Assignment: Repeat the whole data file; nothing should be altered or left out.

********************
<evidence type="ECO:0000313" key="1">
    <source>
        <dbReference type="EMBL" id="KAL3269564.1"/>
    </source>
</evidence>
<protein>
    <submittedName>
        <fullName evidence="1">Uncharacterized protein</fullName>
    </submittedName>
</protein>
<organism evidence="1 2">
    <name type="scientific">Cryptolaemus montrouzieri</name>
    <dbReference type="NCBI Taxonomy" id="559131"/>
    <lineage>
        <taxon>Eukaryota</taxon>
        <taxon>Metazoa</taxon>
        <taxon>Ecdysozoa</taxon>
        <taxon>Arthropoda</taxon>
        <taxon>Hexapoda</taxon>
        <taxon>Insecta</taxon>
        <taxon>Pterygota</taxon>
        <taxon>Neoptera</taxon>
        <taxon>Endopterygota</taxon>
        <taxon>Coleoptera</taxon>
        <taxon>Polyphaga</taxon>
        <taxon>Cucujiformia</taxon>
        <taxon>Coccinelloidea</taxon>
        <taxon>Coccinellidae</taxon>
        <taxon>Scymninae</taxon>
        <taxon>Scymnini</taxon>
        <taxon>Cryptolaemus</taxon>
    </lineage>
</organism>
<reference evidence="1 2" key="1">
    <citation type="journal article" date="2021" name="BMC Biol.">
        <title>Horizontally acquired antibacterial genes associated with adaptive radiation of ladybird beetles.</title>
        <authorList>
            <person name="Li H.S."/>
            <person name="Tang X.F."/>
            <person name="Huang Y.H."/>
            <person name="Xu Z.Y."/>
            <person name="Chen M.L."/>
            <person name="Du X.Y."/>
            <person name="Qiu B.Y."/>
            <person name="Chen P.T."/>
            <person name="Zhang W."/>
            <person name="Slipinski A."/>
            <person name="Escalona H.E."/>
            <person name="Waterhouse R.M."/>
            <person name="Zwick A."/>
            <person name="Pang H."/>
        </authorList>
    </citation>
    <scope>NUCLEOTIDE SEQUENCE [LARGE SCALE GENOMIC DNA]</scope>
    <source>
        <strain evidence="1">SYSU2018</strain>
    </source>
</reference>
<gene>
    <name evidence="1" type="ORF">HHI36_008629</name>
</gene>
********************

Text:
<evidence type="ECO:0000313" key="1">
    <source>
        <dbReference type="EMBL" id="KAL3269564.1"/>
    </source>
</evidence>
<protein>
    <submittedName>
        <fullName evidence="1">Uncharacterized protein</fullName>
    </submittedName>
</protein>
<organism evidence="1 2">
    <name type="scientific">Cryptolaemus montrouzieri</name>
    <dbReference type="NCBI Taxonomy" id="559131"/>
    <lineage>
        <taxon>Eukaryota</taxon>
        <taxon>Metazoa</taxon>
        <taxon>Ecdysozoa</taxon>
        <taxon>Arthropoda</taxon>
        <taxon>Hexapoda</taxon>
        <taxon>Insecta</taxon>
        <taxon>Pterygota</taxon>
        <taxon>Neoptera</taxon>
        <taxon>Endopterygota</taxon>
        <taxon>Coleoptera</taxon>
        <taxon>Polyphaga</taxon>
        <taxon>Cucujiformia</taxon>
        <taxon>Coccinelloidea</taxon>
        <taxon>Coccinellidae</taxon>
        <taxon>Scymninae</taxon>
        <taxon>Scymnini</taxon>
        <taxon>Cryptolaemus</taxon>
    </lineage>
</organism>
<reference evidence="1 2" key="1">
    <citation type="journal article" date="2021" name="BMC Biol.">
        <title>Horizontally acquired antibacterial genes associated with adaptive radiation of ladybird beetles.</title>
        <authorList>
            <person name="Li H.S."/>
            <person name="Tang X.F."/>
            <person name="Huang Y.H."/>
            <person name="Xu Z.Y."/>
            <person name="Chen M.L."/>
            <person name="Du X.Y."/>
            <person name="Qiu B.Y."/>
            <person name="Chen P.T."/>
            <person name="Zhang W."/>
            <person name="Slipinski A."/>
            <person name="Escalona H.E."/>
            <person name="Waterhouse R.M."/>
            <person name="Zwick A."/>
            <person name="Pang H."/>
        </authorList>
    </citation>
    <scope>NUCLEOTIDE SEQUENCE [LARGE SCALE GENOMIC DNA]</scope>
    <source>
        <strain evidence="1">SYSU2018</strain>
    </source>
</reference>
<gene>
    <name evidence="1" type="ORF">HHI36_008629</name>
</gene>